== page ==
Elephants you can never forget Mister Ed's museum is merrily trumpeted by Miss Elle herself

November 01, 1992|By Tom Keyser | Tom Keyser,Staff Writer

ORRTANNA, Pa. -- Drive west from Gettysburg into the mountains and, suddenly, there on the roadside, blinking her eyes and twitching her ears, looms Miss Elle Phunt.

Miss Elle is the beacon that draws you to the quirky place known as Mister Ed's Elephant Museum. Miss Elle is fiberglass, 10 feet high, 10 feet long and weighs 500 pounds.

Edwin L. Gotwalt -- Mister Ed to one and all -- bought her from an antique shop in Ohio in early 1984, shortly after opening the museum. He loaded her onto a trailer and draped this sign in back:

"Follow me to my new home, Mister Ed's Elephant Museum."

Miss Elle resides 12 miles west of Gettysburg on Route 30, just outside the museum that showcases about 4,000 of the more than 5,000 elephants Mister Ed has collected in the past 25 years.

He received the first, a small wooden elephant for the shelf, in 1967 as a wedding present. Now, as he surveys his peculiar collection, he says: "I never dreamed elephants would be such a big deal."

He has elephant vases, mugs, planters, cookie jars, cigarette lighters, incense burners, hair driers, shirts, ties and a G-string.

He has an elephant potty chair, toys, salt and pepper shakers, a handkerchief with an elephant and the words "I Like Ike," a political button with an elephant and "Don't settle for peanuts . . . Elect Ford," and a bong for smoking marijuana through an elephant's trunk.

He has no live elephants, but he'd love to own two, a male and a female.

"Can you imagine coming up this mountain and seeing two elephants on the hill?" Mister Ed says, his eyes on fire like the flaming orange leaves along this gorgeous stretch of autumn landscape.

Mister Ed is 56, a squat, bearded man who wears a denim vest, jeans and cowboy boots. He says his attraction to elephants is almost mystical.

He points to a photograph of himself at 9 or 10 years of age feeding an elephant at a circus in York, Pa., his hometown.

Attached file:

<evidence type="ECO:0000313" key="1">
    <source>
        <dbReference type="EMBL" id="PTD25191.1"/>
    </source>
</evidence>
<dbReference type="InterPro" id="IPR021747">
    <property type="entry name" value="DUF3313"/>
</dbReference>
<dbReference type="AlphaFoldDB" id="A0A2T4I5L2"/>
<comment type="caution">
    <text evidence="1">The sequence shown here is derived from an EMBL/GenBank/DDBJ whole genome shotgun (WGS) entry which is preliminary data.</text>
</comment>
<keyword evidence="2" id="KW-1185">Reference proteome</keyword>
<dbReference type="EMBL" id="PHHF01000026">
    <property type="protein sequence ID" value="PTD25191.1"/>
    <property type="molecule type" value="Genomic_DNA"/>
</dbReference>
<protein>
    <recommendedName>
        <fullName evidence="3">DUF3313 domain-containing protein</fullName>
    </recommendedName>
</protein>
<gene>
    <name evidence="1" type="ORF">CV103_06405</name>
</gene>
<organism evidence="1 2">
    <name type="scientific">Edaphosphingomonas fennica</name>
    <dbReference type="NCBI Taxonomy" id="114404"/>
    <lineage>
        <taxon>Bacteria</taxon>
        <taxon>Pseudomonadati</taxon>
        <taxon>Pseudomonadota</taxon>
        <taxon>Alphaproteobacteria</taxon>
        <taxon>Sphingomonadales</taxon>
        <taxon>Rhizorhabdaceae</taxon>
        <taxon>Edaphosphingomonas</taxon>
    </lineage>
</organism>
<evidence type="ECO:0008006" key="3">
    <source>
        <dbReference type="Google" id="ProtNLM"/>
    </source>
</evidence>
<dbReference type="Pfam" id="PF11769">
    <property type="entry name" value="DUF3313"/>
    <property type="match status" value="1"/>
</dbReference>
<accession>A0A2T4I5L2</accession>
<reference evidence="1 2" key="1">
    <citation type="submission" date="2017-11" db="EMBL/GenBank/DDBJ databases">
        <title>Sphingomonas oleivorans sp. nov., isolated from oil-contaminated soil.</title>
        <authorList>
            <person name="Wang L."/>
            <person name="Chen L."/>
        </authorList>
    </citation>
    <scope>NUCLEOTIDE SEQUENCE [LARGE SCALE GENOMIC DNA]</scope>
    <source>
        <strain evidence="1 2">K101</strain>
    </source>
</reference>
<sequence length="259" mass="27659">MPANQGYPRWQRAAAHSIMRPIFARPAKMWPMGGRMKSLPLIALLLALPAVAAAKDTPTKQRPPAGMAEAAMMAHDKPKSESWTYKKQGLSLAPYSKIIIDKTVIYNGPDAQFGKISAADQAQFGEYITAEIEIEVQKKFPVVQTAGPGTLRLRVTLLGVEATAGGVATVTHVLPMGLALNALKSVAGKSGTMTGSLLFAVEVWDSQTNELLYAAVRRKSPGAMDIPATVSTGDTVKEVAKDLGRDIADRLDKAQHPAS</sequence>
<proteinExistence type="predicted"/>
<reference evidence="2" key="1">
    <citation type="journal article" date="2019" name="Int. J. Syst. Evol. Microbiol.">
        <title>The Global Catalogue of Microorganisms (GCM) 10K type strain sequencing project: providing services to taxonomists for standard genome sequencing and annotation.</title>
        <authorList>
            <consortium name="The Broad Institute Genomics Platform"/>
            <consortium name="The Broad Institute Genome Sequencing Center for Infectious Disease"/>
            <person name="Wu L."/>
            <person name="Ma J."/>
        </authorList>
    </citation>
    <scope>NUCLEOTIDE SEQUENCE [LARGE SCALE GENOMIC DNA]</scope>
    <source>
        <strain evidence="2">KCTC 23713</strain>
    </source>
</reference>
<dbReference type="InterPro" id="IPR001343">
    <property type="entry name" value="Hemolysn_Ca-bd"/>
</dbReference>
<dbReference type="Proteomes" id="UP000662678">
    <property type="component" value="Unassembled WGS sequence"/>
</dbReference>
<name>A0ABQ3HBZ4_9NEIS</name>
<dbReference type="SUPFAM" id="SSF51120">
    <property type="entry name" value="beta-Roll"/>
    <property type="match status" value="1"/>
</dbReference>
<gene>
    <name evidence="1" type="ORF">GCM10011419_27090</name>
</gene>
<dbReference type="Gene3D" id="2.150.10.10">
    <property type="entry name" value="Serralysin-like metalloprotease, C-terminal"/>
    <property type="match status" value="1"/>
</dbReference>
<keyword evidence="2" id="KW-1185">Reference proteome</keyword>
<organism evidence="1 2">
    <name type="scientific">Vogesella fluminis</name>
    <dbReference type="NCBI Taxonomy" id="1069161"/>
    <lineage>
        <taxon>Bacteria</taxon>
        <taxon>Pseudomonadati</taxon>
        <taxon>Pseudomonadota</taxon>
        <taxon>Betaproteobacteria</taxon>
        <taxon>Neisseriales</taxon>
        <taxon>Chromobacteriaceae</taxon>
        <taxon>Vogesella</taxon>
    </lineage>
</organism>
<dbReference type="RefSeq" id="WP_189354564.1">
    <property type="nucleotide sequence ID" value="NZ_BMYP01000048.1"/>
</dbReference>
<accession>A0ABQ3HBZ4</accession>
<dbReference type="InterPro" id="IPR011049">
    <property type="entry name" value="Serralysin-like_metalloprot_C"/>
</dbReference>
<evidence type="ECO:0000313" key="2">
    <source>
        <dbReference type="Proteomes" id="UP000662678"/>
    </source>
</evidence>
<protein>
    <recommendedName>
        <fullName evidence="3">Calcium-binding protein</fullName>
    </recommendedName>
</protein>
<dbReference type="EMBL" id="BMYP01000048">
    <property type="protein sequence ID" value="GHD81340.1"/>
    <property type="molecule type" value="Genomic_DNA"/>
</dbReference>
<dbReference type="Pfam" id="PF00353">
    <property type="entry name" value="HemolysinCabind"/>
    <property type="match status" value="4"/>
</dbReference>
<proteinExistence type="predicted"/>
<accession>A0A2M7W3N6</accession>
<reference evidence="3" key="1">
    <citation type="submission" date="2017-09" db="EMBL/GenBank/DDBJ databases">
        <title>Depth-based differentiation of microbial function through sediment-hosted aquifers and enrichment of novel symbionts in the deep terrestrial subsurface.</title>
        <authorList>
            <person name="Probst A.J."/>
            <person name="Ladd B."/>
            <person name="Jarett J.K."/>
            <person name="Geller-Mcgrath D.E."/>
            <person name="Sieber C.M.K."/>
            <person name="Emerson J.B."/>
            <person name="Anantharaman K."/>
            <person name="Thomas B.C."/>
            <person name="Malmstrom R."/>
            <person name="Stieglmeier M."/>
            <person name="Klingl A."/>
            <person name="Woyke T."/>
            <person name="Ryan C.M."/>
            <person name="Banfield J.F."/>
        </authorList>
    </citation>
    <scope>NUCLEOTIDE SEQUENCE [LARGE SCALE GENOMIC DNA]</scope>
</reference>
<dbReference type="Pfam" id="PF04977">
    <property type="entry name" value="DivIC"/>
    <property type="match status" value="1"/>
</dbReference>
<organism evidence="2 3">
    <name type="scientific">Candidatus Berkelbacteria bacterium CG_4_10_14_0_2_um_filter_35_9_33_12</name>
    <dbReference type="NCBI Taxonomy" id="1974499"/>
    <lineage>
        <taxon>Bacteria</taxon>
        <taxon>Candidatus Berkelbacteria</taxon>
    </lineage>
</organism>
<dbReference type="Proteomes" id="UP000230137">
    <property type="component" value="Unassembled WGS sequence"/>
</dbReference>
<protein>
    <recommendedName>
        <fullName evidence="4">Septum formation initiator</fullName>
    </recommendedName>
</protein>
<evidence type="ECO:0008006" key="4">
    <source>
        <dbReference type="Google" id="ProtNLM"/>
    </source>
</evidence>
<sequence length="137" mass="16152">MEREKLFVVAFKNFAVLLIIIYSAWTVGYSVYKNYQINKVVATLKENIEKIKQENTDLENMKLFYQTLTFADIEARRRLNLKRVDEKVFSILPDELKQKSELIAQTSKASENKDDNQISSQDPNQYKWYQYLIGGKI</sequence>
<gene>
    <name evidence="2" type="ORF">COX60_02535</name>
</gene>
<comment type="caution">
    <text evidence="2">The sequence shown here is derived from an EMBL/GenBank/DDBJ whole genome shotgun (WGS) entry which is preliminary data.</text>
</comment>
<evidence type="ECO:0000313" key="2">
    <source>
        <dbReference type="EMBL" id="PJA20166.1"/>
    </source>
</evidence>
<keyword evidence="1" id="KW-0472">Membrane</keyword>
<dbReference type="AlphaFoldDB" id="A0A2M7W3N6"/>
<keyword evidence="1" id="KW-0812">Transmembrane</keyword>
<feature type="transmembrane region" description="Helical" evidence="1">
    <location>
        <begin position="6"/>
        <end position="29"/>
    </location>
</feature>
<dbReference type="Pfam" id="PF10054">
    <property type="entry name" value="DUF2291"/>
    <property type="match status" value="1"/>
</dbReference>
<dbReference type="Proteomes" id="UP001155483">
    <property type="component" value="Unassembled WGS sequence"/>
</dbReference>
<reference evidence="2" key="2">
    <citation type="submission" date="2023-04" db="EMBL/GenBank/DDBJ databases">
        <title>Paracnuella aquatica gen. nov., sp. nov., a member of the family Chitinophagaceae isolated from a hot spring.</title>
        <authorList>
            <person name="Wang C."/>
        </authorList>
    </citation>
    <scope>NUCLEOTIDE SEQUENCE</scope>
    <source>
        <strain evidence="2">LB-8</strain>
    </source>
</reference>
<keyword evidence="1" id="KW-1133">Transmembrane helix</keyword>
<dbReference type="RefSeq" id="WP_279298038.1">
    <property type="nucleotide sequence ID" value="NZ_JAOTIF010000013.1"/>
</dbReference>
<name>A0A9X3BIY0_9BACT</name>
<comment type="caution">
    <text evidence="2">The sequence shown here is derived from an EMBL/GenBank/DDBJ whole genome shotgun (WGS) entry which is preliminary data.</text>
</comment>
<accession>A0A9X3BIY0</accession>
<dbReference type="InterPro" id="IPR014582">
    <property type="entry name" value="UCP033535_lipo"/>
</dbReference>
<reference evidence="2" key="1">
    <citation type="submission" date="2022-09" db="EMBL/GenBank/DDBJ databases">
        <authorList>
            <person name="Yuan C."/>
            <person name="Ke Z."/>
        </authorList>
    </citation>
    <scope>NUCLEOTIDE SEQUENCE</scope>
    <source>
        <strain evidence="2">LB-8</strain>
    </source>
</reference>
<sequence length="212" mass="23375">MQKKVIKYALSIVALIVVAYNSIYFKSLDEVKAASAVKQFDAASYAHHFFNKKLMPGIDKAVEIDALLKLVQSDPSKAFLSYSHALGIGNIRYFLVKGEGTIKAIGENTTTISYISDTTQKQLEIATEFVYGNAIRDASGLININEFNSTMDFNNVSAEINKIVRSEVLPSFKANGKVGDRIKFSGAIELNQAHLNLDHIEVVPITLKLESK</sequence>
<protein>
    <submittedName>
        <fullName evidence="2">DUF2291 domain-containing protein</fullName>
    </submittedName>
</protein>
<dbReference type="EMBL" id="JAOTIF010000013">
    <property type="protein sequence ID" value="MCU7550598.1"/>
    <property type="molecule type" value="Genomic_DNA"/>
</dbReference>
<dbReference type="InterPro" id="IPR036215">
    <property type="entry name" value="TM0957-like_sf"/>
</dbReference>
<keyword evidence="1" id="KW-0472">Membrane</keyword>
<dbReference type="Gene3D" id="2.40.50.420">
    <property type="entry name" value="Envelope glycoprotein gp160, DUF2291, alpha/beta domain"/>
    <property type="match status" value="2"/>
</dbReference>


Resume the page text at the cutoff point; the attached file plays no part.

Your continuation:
And he points to the first advertisement for the pizza shop he opened in Salisbury, Md., when he was 21. It features a large elephant.

When he got married at 31, his sister-in-law gave the newlyweds a wooden elephant. On their honeymoon, Mister Ed made the offhand remark:

"Why don't we start collecting elephants?"

They bought three on their honeymoon. They bought more when they got home. Friends and relatives started giving them elephants as gifts. In a couple of years they had 300 or 400.

"That's a lot of elephants, by the way," Mister Ed says.

He lived in an apartment in Beltsville at the time. He was training to be a store manager for Giant Food.

"Looking back on it," he says, "it must have been bizarre. Friends would come over, and there'd be elephants in the bathroom, elephants everywhere."

It got more bizarre.

In 1975 he came home to Pennsylvania, buying an old building and 20 acres on Route 30 outside Gettysburg and opening Mister Ed's, "the territory's most unusual general store," he called it.

He sold souvenirs of Gettysburg, antiques, candles, groceries and snacks, and in a room off to the side he displayed about 500 of his elephants. By then he had 1,000 or 1,500.

"As I've gotten older," he says, "I've had the feeling P. T. Barnum and I had something in common."

He certainly shares Mr. Barnum's flair for promotion.

During the Bicentennial in 1976, he pledged to stay awake 76 hours. Anyone who came into his store and found him napping would get $100.

He stayed awake and got lots of publicity. "And we did phenomenal business," he says.

Every year he played Santa Claus. He arrived at his store the Sunday after Thanksgiving -- on a covered wagon one year, a circus calliope the next.

Once he decided to arrive in a hot-air balloon. The pilot made it over three mountain ranges, but they hit a downdraft above the fourth.

"I learned what a downdraft means," Mister Ed says. "It means you go down."

They dropped 2,000 feet, he says, landing in the treetops about 75 feet above ground. Mister Ed, dressed as Santa Claus, and the pilot were afraid to move, afraid they might dislodge the basket and plummet to their deaths.

Mister Ed learned later that the pilot of a small airplane had seen them go down and called the state police. He says he also learned that a state police helicopter, after spotting the stranded round man in the shimmering red suit, radioed back to headquarters: "Rudolph had a blowout."

A rescue crew eventually got them down, and Santa Claus did indeed arrive, albeit late, at Mister Ed's on a fire engine.

"All I could think about was lying in a mortuary in that Santa Claus suit," Mister Ed says. "How do you explain to kids that Santa Claus is dead?"

In 1983, eight years after opening Mister Ed's general store, he moved a short way west on Route 30 to his current location, and for the first time christened his collection Mister Ed's Elephant Museum.

He set it up in a small, brightly lighted room connected by a hallway to the gift shop, where he sold candy and the familiar Gettysburg souvenirs.

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